It’s hard to believe that it’s been almost two months since the NASCAR Winston Cup series said goodbye to the 2003 season. Since then, Winston has said goodbye forever, Nextel has embraced its new investment, and NASCAR made a huge change in the points system for its top division.
For all the great things Winston did to get NASCAR to where it is today, Nextel can do more simply because that company is not hindered by Federal laws. The changes in the points system was made solely by NASCAR, a fact Nextel wants to make clear to fans and drivers who were very vocal in opposition.
NASCAR fans are always extremely vocal about change. It was only a few short years ago when fans united to protest the television contract with FOX and NBC after years of coverage on ESPN. Like it turned out with the television situation, the same will likely happen with the points change ”” fans will love it.
Let’s be realistic, there has been a meaningful championship chase in years going back to the Alan Kulwicki-Bill Elliott battle 15 years ago. NASCAR is one of the only major sports that bases its championship on the entire season. Every sport has a playoff, with brackets or seedings based on what teams did for the regular season. So, why not NASCAR?
The first 26 races will be considered the regular season and drivers that perform within 400 points of the leader will be invited to participate in the 10 race playoff. Like all the other sports, there will be a small edge given to the drivers that have performed the best.
A minimal amount of points will separate first and second place as they start the playoff chase. They will definitely not be able to rest easy like in the past. This will force the drivers to race harder and win down the stretch. Just like any other sport, there is a strong possibility a team that started slow will finish strong and win the title. Under past rules, those drivers would have been too far off the pace to have any chance of winning.
For too many years, once pro and college football start, NASCAR’s top series has had to share viewership time. All the major races were done and there was no real chase for the championship. The changes will propel interest and place an added importance on each of those races that generally have not been the most popular according to Nielson ratings.
For wagering purposes, many Sports Books in Las Vegas had to do some adjusting with their future odds on the Nextel Championship because of the change.
"We had to drop several drivers odds because in a 10-week stretch, anything is possible," said Boulder Station’s Kelly Airgood, "We had to look at who performs the best at those 10 tracks and also who has consistently lingered around the top 10 in points over the last few years."
Ryan Newman is still the favorite at 5-2, but his odds were 7-2 prior to the points change.
"Newman falls under that category of being good at the last 10 tracks of the season," Airgood said, "We liked him coming into the season as the favorite. Now with the changes, if he falters like he did early last year, it doesn’t mean anything because he can charge harder better than anyone. It’s almost like having a second chance bet."
Fred Crespi at the Palms sees it similar to Airgood.
"We’re going to do more maneuvering this year than ever before with the points odds," Crespi said. "For one, we’ll have it up longer than ever before. Generally, we take it down somewhere after the half point marker because history proves the leader is almost a cinch to win the title. I’m a little concerned with some of the long shot drivers, particularly someone like Rusty Wallace who has done well on those 10 tracks.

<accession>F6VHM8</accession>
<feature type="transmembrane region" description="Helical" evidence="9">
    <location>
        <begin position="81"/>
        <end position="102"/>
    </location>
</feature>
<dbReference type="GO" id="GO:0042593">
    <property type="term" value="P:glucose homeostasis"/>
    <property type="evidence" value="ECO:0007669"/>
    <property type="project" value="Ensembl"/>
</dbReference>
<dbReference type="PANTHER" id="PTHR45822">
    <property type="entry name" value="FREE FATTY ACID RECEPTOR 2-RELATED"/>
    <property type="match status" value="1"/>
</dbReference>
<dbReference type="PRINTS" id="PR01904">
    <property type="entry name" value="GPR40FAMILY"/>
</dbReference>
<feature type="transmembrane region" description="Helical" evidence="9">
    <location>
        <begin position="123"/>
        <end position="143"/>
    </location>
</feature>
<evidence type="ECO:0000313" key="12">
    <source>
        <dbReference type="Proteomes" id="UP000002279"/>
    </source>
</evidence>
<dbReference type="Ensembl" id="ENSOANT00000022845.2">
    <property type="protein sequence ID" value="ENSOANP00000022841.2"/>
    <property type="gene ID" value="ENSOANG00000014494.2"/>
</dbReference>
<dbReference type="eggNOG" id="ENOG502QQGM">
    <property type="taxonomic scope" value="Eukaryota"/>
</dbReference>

"With the old rules in effect, Rusty is 30-1," Crespi said. "Now with the new rules, he’s closer to 18-1 just because of that last chance opportunity. I think you’ll see several drivers show a renewed enthusiasm towards the end of the year because of the new system. If there was one thing I think they should change in the future it’s adding a more diverse track schedule for the final 10 races. Maybe it should include a road course and another short track race."
Las Vegas test update
Most of the top Nextel Cup and Busch Series drivers will be testing at Las Vegas Motor Speedway this week. The sessions are free to the public and should be a nice appetizer for fans before the season starts.
Vegas works out nice for many of the teams because the track is similar to many others on the circuit. For wagering purposes, keep an eye on the times. Chances are if they are fast this week, they’ll be fast on the first weekend in March.
Latest from Daytona
Daytona tests concluded two weeks ago and for bettors, the times are very telling as to what they’ll see Feb. 15th for the 500. The last few years have seen these test sessions become a prelude for who to bet in the race. Ricky Rudd topped the charts in his Wood Brothers Ford powered by a Yates engine. Coincidentally, the two Yates Fords driven by Elliott Sadler and Dale Jarrett were fast as well.
The DEI trio was the best group overall. Michael Waltrip consistently topped the charts followed John Andretti and then Dale Earnhardt Jr,. Andretti will be driving only at Daytona this year for the disbanded DEI team, but he is a quality longshot. He won his first Cup race ever at Daytona and DEI has produced the fastest restrictor plate cars for the last three seasons. Odds have been seen as high as 125-1 around town.
Gaughan showing well
Brendan Gaughan, Las Vegas’ newest Cup driver, turned some heads with great times testing at Daytona. Gaughan doesn’t have any restrictor plate experience, but the testing with drafting sessions gave him some on the job training.
Look for a good performance out of Gaughan at Daytona, and even better on cookie cutter tracks like Vegas. He’s currently 18-1 at Station Casinos books to win the UAW-GM Daimler Chrysler 400 at Las Vegas Motor Speedway.